Thursday, March 1, 2012

BTR Design Goals

Okay, I've been sharing bits and pieces of what Project BTR is about for a long time now, but haven't really given you a real overview of what sort of changes I want to make to the system and setting of Rifts as I design.

1) Eliminate classes and levels. As much as Palladium may pride themselves on the realism of their system, classes and levels strike me as unrealistic. Especially the narrow sort of classes that Rifts features around 10 of in every book, each with their own experience table.

2) Mitigate Mega-Damage. My view on this one has softened somewhat. I started out as a typical hater and pointed to the concept of MD as "proof" that the Palladium system was broken. I now see it as an attempt to create a feeling that the PCs are Big Damn Heroes and empowered to fight evil that no one else can face. But I think that as the game line progressed, the PCs stopped being treated by the designers as "Gods among Men" but simply "Gods" (metaphorically speaking, anyway).

3) Consistency and elegance. The Palladium system has grown mostly via agglomeration, the accumulation of small rules patches and adjustments over a long span of time. Many of these rules are not only spread out among the multitudes of books that have been published, but also not necessarily consistent from book to book. One of the reasons I'm opting for a ground-up approach is so that all of those special cases can be looked at and designed for at the beginning, rather than having to kludge them later.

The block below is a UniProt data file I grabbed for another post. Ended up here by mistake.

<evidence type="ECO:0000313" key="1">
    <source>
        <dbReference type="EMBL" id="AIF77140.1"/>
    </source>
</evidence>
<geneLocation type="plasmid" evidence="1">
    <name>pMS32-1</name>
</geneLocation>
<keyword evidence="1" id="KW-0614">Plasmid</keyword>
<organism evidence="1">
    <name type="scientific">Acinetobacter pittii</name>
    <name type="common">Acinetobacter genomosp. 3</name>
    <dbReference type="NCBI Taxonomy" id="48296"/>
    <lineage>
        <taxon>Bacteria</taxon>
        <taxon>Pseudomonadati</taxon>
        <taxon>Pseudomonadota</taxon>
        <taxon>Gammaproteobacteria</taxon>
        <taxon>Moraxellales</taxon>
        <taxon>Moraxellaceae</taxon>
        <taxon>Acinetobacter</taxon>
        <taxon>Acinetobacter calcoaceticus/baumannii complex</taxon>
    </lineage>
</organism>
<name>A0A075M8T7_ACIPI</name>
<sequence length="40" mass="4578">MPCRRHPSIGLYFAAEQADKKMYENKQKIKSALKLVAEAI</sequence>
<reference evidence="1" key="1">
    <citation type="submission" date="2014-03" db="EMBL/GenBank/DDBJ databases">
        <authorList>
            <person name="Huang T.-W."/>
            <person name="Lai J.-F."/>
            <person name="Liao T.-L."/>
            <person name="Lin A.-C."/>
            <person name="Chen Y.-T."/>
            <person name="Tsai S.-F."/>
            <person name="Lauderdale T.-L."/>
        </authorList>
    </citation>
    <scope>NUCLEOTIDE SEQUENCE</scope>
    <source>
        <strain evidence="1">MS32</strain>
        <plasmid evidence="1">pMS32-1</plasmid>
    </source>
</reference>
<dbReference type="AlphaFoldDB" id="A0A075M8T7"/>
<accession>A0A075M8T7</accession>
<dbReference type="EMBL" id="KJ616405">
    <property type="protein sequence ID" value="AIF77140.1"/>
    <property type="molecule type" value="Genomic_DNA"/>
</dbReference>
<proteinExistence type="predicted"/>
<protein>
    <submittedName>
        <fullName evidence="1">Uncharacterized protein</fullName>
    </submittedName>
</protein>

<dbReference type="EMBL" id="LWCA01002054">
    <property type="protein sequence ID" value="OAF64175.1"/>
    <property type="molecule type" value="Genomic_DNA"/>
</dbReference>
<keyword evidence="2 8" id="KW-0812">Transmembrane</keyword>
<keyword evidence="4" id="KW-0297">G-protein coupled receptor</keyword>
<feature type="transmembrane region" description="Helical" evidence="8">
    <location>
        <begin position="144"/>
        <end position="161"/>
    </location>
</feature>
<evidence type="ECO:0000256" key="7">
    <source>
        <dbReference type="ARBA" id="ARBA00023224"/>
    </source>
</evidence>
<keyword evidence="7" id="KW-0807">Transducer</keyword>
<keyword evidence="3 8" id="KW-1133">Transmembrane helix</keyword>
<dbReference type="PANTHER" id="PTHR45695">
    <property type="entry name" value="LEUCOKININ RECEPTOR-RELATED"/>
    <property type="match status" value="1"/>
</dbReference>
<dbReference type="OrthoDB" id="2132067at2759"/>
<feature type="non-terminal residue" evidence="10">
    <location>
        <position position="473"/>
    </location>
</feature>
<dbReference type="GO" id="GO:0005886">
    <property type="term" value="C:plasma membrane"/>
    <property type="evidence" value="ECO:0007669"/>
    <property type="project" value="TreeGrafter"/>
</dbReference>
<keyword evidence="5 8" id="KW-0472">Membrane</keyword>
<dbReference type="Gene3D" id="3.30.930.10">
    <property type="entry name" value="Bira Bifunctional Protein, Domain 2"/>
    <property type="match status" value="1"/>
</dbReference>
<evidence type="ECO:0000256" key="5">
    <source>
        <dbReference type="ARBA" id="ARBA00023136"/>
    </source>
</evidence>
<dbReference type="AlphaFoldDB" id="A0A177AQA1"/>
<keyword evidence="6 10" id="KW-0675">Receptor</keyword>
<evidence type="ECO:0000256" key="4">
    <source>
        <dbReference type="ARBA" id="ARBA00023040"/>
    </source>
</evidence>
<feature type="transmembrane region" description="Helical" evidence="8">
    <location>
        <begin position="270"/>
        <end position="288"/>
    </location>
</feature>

4) Tame the tech porn. Big guns are cool. Giant mecha are cool. But between all the new guns, mecha and other toys, there's not much room for setting. I don't need every detail of the setting, but I'd like a reason to care about why I'm trying to protect this world from the eldritch horrors that are trying to eat it. But instead, I get a picture postcard version of a setting followed by page upon page of stuff to fight things with, followed by page upon page of MDC critters to kill.